Mimi Ruthstiver

...less than 40 percent of Whittier College students reported that they feel safe on campus.
— Sexual Assault Climate Survey Results

Former Assistant Dean of Students and Deputy Title IX Coordinator Elizabeth Schrock presented the results of the 2016 Sexual Assault Campus Climate Survey to approximately 30 students and faculty on Dec. 2 in Club 88. The optional and anonymous survey is produced by the Higher Education Data Sharing (HEDS) Consortium and was distributed by Whittier’s Title IX Committee, headed by Schrock, from Feb. 16 to March 28. It will be conducted again in Spring 2017.

Whittier College was one of 50 colleges in the United States to participate in the HEDS survey, alongside 46 fellow private institutions. Schrock eliminated the four larger schools from the results because they were not a fair point of comparison with Whittier.

A total of 1,613 Whittier College students were emailed the survey, with a response rate of 20 percent (323 students). The respondents were primarily female-identifying (73 percent female, 25 percent male, 2 percent transgender/other gender identities) and non-white (65 percent not white, 35 percent white). Most respondents were heterosexual (77 percent, with LGBTQIA+ identities making up the other 23 percent). The class standing with the highest response rate was juniors (31 percent), and responses were from a nearly even split between residential (49 percent) and commuter (51 percent) students.

The survey was broken into four separate sections: General Campus Climate, Education and Outreach Regarding Sexual Assault, Rates of Unwanted Sexual Contact and Sexual Assault, and Nature, Context, and Reporting of Sexual Assault. The biggest disparity between Whittier College and other small private institutions was in the General Campus Climate section. 

Particularly concerning to Schrock is that less than 50 percent of the responding students felt that campus officials would support and protect the individuals making a sexual assault report, and about 55 percent of students felt that campus officials would take the report seriously. Compared to other schools, about 75 to 80 percent of students responded that they felt they would be supported and taken seriously.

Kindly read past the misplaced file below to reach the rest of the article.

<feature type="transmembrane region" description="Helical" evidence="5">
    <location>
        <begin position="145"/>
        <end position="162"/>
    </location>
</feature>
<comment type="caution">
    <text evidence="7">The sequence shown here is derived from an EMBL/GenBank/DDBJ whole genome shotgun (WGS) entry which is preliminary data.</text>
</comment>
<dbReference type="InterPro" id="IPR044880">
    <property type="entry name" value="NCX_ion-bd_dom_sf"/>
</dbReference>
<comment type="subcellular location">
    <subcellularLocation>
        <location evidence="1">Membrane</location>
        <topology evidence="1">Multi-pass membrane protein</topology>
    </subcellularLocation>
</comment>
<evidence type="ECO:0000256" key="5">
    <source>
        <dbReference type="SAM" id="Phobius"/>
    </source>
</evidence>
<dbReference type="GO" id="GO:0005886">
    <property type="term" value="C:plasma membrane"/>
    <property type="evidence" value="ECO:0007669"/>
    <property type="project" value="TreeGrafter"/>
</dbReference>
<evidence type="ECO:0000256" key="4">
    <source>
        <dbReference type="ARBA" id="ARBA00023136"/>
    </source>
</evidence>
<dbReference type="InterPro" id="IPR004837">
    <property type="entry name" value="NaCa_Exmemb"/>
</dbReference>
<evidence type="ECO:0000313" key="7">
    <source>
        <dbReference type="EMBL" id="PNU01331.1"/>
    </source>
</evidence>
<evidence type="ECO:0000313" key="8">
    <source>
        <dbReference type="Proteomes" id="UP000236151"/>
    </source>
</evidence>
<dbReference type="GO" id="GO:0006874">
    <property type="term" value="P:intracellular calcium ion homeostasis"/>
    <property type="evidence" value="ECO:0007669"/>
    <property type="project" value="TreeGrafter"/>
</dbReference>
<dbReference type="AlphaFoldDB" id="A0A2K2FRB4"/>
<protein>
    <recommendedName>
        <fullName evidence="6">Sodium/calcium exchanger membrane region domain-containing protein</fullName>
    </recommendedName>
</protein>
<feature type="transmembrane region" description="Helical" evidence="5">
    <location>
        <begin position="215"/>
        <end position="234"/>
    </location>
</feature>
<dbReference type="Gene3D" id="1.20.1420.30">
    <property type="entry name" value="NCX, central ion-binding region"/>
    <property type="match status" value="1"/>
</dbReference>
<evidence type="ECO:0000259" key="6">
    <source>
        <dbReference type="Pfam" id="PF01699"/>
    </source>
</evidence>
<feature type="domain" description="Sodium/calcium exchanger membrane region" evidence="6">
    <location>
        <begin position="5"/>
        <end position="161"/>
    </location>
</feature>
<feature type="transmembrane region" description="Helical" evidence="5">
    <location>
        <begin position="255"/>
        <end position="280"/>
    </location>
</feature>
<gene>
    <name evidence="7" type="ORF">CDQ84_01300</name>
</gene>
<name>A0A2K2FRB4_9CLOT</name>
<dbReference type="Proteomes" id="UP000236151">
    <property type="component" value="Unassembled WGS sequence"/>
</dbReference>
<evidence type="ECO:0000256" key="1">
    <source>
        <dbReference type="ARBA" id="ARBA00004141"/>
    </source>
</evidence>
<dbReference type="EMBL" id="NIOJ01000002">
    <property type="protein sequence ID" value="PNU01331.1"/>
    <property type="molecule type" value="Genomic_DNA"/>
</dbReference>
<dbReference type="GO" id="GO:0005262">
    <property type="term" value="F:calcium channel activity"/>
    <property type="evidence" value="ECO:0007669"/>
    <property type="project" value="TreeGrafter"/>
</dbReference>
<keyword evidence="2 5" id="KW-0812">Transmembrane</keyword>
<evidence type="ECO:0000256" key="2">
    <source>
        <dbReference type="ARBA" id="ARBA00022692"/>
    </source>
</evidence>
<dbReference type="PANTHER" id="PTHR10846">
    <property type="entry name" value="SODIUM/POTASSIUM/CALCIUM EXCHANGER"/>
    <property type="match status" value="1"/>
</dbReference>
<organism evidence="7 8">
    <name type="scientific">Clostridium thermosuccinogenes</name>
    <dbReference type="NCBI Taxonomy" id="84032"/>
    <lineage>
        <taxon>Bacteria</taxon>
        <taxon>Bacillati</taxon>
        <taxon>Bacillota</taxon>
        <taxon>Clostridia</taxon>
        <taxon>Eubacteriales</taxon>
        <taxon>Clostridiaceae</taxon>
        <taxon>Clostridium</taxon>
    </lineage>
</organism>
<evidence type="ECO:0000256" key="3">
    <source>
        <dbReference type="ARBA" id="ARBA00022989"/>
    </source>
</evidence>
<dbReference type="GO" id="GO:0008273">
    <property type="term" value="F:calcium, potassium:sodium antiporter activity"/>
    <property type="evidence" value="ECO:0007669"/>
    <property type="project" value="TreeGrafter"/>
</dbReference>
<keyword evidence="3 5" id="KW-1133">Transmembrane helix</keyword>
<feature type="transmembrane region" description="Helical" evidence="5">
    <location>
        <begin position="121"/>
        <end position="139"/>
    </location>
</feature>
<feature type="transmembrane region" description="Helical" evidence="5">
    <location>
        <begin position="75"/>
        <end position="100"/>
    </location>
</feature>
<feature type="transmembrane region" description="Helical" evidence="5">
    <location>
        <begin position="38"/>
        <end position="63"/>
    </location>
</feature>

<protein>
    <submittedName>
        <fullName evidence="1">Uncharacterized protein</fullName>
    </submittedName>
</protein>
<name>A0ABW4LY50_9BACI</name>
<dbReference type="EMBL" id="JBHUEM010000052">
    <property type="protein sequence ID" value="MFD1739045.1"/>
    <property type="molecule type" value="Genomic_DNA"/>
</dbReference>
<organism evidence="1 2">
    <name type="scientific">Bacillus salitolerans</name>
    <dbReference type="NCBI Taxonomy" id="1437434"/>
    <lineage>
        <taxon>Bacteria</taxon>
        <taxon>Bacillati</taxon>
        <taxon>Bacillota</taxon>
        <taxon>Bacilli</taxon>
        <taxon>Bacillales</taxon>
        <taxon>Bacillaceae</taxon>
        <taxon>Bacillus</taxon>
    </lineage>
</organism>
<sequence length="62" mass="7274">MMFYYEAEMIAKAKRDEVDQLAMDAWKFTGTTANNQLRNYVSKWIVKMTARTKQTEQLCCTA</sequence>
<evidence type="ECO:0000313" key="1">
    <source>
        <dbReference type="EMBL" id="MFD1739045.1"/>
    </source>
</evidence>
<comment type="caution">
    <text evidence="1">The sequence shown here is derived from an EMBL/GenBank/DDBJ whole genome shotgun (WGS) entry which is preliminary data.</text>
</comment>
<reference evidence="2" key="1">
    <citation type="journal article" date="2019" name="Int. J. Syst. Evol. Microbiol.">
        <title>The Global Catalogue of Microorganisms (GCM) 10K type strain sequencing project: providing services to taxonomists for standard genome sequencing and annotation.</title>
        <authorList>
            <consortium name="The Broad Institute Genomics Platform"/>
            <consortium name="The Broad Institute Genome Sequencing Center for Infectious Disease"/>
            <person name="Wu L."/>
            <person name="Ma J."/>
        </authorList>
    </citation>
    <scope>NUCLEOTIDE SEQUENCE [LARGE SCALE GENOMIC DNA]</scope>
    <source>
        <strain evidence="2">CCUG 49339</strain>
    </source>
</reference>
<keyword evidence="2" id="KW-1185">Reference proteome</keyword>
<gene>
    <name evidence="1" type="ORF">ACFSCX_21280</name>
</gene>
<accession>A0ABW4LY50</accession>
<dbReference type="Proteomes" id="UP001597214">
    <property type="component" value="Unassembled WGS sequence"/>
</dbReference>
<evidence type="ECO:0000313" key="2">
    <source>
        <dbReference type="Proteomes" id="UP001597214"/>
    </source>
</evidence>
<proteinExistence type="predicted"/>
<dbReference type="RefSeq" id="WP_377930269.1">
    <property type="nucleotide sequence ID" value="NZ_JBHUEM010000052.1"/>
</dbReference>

Whittier College students also reported low when asked about their treatment from faculty, staff, and administrators. At other institutions, between 80-90 percent of students felt that they respected student’s perspectives and were genuinely concerned about their welfare, whereas just over half of Whittier College students felt respected by the faculty, staff, and administration. 

The most notable finding from the General Campus Climate portion of the survey, was that less than 40 percent of Whittier College students reported that they feel safe on campus. This result, while disturbing, could likely be linked to a number of public events that occurred just before the survey was sent out. 

On Jan. 20, a public physical assault occurred in the residence halls. A few weeks later, on Feb. 12, a student passed away. Two days after that, students were notified via campus email and text message that a potentially armed individual was wandering the campus, leading to a campus lockdown. Since the HEDS survey was sent out on Feb.16, two days after the lockdown, Schrock suspects that all of the incidents had a big impact on the results.

However, the survey did find that 80 percent of Whittier College students reported high level of concern for the welfare of other students, whereas 60 percent of students surveyed at other colleges reported a high level of concern. 

In the other sections of the survey, Whittier College’s data was comparable to the 46 other small schools, with no glaring differences in results. Rates of sexual assault, recognizing sexual assault, and knowing how to prevent and report on the Whittier College’s campus are no lower or higher than similar institutions. 

Even though Schrock is leaving Whittier College at the end of the Fall 2016 semester, she has made great strides to make the campus a safer place for survivors of sexual assault. Upon receiving the results of the survey, the Title IX Committee, the Office of Institutional Research & Assessment, and President Herzberger met to discuss their next steps with regards to the results. 

Their action plan includes immediate changes to how information is presented to students regarding sexual assault reporting, meeting with groups such as ASWC Senate, the Quaker Campus, and the LGBTQIA+ Committee to discuss the results, and conducting focus groups to interpret them. After meeting with focus groups, the survey will be repeated in Spring 2017.